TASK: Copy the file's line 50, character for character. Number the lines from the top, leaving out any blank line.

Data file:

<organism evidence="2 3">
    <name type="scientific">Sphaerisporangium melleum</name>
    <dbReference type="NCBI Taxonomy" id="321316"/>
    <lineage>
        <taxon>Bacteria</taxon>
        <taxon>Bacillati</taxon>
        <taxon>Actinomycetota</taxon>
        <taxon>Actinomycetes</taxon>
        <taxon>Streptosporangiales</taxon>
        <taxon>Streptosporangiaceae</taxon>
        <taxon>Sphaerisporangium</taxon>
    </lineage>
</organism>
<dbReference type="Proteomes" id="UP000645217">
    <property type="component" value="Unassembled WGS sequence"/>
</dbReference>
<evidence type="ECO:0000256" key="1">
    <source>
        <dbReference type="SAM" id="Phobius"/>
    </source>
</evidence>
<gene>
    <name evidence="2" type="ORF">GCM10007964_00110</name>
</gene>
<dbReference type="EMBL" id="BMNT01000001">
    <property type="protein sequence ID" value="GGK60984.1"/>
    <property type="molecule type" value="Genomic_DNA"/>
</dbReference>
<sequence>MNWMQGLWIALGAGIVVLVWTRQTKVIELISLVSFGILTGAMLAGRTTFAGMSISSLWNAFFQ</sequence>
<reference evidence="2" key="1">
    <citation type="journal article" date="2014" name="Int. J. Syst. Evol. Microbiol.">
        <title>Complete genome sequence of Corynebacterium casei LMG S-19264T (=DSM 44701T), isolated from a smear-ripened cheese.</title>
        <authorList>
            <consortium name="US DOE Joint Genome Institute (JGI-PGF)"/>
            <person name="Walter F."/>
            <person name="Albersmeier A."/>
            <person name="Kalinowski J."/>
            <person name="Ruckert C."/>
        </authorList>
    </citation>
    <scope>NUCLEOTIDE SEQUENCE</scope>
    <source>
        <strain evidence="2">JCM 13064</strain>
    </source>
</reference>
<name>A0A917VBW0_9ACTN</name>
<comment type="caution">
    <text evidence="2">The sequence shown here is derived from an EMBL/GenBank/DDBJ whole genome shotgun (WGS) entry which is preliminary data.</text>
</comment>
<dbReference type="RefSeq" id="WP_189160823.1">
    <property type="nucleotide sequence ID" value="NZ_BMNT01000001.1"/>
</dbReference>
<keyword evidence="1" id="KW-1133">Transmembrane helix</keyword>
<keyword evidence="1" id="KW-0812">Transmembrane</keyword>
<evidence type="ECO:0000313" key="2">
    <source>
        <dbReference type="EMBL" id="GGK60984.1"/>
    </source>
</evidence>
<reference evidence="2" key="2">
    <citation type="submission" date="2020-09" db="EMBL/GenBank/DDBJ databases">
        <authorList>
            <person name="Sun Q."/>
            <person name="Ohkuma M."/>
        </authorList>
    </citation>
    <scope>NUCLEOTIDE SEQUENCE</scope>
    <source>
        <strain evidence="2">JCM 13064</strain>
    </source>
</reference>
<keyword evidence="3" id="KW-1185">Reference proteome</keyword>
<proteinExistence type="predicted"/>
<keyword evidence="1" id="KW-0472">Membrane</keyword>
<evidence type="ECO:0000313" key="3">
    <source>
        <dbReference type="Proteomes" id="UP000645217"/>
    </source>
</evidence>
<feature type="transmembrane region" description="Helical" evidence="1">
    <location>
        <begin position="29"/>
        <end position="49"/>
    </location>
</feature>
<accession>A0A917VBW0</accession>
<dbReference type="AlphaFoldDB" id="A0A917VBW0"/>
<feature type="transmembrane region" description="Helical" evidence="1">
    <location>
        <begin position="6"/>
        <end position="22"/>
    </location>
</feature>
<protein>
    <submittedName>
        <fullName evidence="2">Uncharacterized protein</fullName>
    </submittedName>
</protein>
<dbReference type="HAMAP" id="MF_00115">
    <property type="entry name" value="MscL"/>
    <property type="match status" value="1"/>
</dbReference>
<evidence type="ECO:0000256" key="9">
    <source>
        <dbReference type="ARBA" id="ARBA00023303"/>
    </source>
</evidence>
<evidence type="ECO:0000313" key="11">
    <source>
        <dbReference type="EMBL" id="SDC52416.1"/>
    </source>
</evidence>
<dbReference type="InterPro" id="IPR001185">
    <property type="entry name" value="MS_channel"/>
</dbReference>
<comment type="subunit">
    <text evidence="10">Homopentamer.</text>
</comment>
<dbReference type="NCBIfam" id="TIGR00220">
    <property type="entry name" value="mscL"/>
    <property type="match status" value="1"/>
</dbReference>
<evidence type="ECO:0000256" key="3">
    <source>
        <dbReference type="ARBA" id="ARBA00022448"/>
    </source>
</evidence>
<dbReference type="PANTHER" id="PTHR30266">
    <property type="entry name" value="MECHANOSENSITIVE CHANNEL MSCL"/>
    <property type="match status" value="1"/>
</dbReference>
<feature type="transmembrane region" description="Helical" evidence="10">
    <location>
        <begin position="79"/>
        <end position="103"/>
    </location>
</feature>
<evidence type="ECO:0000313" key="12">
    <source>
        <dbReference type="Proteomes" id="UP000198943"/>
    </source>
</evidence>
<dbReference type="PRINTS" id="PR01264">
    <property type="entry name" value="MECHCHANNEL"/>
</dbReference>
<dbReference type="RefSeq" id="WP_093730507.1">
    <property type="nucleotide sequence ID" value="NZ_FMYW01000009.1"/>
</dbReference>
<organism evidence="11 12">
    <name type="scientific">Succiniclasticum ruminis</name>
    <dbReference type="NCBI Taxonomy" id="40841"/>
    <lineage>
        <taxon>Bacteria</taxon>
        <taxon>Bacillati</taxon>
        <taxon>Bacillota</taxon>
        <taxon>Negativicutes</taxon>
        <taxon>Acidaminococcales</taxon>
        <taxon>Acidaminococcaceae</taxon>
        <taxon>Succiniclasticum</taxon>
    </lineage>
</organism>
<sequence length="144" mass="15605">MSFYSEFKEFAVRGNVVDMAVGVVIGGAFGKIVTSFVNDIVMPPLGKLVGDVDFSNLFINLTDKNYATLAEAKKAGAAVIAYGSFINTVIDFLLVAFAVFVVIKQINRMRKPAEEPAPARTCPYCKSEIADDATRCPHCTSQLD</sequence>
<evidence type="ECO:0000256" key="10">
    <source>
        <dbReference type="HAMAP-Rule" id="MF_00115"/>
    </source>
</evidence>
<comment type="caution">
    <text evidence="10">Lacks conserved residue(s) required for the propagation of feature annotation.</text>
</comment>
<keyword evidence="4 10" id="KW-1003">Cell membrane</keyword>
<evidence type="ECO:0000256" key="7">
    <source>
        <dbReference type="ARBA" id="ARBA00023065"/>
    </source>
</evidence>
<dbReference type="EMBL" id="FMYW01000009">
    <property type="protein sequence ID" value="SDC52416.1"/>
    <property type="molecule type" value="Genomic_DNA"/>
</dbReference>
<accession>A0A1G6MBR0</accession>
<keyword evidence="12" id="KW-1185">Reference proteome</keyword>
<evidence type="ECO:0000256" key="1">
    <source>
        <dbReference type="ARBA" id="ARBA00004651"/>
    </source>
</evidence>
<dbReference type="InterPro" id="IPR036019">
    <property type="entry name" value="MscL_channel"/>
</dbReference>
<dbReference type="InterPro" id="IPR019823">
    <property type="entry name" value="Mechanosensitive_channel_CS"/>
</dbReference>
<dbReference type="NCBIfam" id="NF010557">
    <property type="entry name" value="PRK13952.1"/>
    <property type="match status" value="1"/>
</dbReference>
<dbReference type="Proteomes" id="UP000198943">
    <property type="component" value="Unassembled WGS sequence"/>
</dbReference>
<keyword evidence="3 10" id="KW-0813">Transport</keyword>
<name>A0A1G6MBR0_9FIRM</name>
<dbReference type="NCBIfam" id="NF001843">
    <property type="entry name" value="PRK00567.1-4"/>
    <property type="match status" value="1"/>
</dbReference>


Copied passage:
<dbReference type="RefSeq" id="WP_189160823.1">